Mastery (George Leonard)
|February 1, 1992|
Mastery: The Keys to Success and Long-Term Fulfillment is a 1992 book by George Leonard. In the book Leonard strongly criticizes the instant-results expectation of American culture and proposes an alternative based on mastery principles.
The Four Approaches
Leonard proposes that the mastery of every human activity or endeavor comes with upward leaps followed by dips and then plateaus. The four approaches are strongly differentiated by how they deal with the plateau.
- The Dabbler has an initial burst of intense enthusiasm—and improvement—for his new hobby, work, or love interest, but this does not last and when the first obstacle is encountered—that is, the dip and plateau—the Dabbler will find a reason to move on. This cycle will then repeat itself.
- The Obsessive reacts to the plateau by doubling down. He is obsessed with numbers and improvement, and does not understand that the plateau is a natural part of the process. The Obsessive will reach greater heights than the Dabbler, but this is usually followed by a devastating crash and burn.
- The Hacker is willing to stay on the plateau indefinitely. Unlike the others, the Hacker is satisfied with the plateau and never tries to take the next leap upward.
- The Master understands that the plateau is part of the process and continues with goalless practice, but when the time feels right and using the principles outlined, he will always shoot for more.
The Five Keys
The path of the Master is characterized by five "keys":
- The path of the Master includes instruction by someone more advanced or knowledgeable. Here, mutual selection by the teacher and student is a crucial part to get right.
- The Master then practices with the understanding that Mastery is a journey and not a destination.
- The student surrenders to the teacher and follows their instructions even if they don't know why. This does not mean that they surrender their entire personal agency as if to a guru, but that they trust the teacher in matters where the teacher knows better.
- The student practices with intentionality because it's not enough to go through the motions, but to strive for continuous improvement at all times.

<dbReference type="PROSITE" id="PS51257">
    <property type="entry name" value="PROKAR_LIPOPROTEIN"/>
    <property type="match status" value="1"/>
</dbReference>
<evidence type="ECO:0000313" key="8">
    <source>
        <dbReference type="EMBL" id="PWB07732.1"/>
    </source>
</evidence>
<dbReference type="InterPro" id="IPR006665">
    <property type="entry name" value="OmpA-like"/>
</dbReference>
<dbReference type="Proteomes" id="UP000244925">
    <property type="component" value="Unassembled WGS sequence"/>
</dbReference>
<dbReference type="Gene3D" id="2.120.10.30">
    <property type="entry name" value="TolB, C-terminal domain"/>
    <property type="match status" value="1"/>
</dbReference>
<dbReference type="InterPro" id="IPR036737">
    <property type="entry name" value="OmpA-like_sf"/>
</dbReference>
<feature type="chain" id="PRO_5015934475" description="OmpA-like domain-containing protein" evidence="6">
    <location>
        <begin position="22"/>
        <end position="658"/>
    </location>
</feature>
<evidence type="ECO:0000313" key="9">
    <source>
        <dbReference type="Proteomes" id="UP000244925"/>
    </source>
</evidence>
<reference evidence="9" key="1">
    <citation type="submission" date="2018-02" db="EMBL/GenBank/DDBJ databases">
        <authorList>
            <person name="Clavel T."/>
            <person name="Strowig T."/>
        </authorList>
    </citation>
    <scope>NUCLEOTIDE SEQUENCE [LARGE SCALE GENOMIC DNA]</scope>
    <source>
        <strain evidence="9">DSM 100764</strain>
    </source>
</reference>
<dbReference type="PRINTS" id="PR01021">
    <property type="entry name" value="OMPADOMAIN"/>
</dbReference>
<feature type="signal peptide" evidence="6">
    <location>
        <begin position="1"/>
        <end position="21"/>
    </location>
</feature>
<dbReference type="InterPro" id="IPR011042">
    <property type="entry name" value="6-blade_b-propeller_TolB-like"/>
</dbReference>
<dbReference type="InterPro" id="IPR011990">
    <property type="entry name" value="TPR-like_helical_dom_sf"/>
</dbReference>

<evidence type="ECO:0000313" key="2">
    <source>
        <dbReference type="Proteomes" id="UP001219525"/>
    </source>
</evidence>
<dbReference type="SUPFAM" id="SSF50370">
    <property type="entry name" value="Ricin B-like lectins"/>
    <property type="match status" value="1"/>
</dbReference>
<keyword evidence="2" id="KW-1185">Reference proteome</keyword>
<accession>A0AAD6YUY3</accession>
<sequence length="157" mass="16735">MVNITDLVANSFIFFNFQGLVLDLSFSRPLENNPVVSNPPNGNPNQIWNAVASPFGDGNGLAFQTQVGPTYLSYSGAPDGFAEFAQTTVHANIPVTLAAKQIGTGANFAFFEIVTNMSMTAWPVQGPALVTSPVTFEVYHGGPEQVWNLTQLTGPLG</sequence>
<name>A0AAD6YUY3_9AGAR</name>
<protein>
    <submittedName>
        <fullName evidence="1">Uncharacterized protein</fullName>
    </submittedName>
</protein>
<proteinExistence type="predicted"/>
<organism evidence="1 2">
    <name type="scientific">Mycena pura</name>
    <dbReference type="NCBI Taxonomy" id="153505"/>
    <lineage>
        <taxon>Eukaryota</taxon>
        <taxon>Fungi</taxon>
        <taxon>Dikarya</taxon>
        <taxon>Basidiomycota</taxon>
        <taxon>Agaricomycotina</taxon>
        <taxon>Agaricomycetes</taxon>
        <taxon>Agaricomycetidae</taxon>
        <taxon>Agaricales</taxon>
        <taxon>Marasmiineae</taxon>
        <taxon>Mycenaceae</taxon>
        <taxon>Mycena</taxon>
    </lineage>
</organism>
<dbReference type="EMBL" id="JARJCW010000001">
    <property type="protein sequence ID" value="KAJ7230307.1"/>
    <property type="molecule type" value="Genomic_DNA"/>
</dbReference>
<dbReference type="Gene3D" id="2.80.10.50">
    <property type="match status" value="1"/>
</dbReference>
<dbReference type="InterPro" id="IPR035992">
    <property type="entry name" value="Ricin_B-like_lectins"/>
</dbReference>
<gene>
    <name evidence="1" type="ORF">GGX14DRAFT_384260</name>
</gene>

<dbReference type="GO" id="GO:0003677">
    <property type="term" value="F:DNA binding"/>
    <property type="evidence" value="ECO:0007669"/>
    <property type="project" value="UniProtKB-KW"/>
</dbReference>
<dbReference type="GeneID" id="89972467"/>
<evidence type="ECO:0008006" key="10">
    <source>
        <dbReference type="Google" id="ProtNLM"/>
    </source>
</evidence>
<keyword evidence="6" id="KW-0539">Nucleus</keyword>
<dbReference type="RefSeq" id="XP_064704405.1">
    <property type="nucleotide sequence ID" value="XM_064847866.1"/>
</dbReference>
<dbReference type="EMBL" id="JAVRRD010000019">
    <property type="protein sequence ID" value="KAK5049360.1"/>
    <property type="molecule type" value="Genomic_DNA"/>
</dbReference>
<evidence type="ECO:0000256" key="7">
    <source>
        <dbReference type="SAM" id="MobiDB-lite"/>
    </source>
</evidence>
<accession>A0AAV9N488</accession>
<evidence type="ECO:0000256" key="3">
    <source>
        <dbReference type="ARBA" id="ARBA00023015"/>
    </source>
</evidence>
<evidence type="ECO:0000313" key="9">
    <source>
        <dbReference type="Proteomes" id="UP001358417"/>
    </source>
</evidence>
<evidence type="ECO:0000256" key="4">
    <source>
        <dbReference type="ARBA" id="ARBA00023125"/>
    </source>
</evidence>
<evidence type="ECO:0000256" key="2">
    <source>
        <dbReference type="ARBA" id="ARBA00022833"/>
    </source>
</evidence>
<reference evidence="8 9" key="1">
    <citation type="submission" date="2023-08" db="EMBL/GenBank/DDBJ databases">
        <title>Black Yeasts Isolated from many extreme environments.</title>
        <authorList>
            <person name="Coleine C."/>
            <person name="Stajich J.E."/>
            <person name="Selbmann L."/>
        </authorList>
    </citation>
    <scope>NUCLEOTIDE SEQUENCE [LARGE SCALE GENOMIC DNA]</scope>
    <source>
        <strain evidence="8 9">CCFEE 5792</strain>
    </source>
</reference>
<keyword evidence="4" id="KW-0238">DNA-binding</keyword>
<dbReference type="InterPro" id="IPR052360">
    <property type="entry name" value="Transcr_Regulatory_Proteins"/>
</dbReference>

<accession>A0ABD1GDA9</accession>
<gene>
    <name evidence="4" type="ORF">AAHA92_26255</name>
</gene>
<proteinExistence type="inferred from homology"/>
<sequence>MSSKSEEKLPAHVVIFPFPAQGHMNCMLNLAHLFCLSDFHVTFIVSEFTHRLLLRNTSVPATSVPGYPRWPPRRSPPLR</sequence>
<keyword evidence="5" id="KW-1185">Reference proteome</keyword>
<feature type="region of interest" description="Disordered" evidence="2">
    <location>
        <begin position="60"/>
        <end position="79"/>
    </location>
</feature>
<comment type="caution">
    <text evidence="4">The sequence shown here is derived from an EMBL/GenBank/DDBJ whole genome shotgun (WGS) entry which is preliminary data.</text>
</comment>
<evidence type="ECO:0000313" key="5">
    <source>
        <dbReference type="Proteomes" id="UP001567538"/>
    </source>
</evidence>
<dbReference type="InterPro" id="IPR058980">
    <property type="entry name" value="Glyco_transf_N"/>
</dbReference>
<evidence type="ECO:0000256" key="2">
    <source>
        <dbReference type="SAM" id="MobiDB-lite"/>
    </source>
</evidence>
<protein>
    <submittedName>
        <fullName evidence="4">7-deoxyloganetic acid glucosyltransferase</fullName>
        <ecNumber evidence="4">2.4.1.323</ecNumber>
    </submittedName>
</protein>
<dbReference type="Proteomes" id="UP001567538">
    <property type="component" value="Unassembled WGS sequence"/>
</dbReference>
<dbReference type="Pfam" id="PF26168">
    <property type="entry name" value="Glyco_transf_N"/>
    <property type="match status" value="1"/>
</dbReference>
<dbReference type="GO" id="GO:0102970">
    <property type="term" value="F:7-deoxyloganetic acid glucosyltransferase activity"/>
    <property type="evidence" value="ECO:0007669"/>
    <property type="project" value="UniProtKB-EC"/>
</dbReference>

- The student treats the edge with respect but not with reverence. When they reach the limit of their skill they will attempt to step beyond it. Sometimes in select situations they may even try to rush past it while acknowledging it, but rushing past the limit as if it didn't exist at all regularly is not appropriate.
- "[All] of us who are born without serious genetic defects are born geniuses. Without an iota of formal instruction, we can master the overarching symbolic system of spoken language—and not just one language but several. We can decipher the complex code of facial expressions—a feat to paralyze the circuitry of even the most powerful computer. We can decode and in one way or another express the subtleties of emotional nuance. Even without formal schooling, we can make associations, create abstract categories, and construct meaningful hierarchies. What's more, we can invent things never before seen, ask questions never before asked, and seek answers from out beyond the stars. Unlike computers, we can fall in love."
- "How do you best move toward mastery? To put it simply, you practice diligently, but you practice primarily for the sake of the practice itself. Rather than being frustrated while on the plateau, you learn to appreciate and enjoy it just as much as you do the upward surges."
- "Every time we spend money, we make a statement about what we value; there's no clearer or more direct indication. Thus, all inducements to spend money... are primarily concerned with the inculcation of values. They have become, in fact, the chief value-givers on this age."
- "To be a learner, you've got to be willing to be a fool."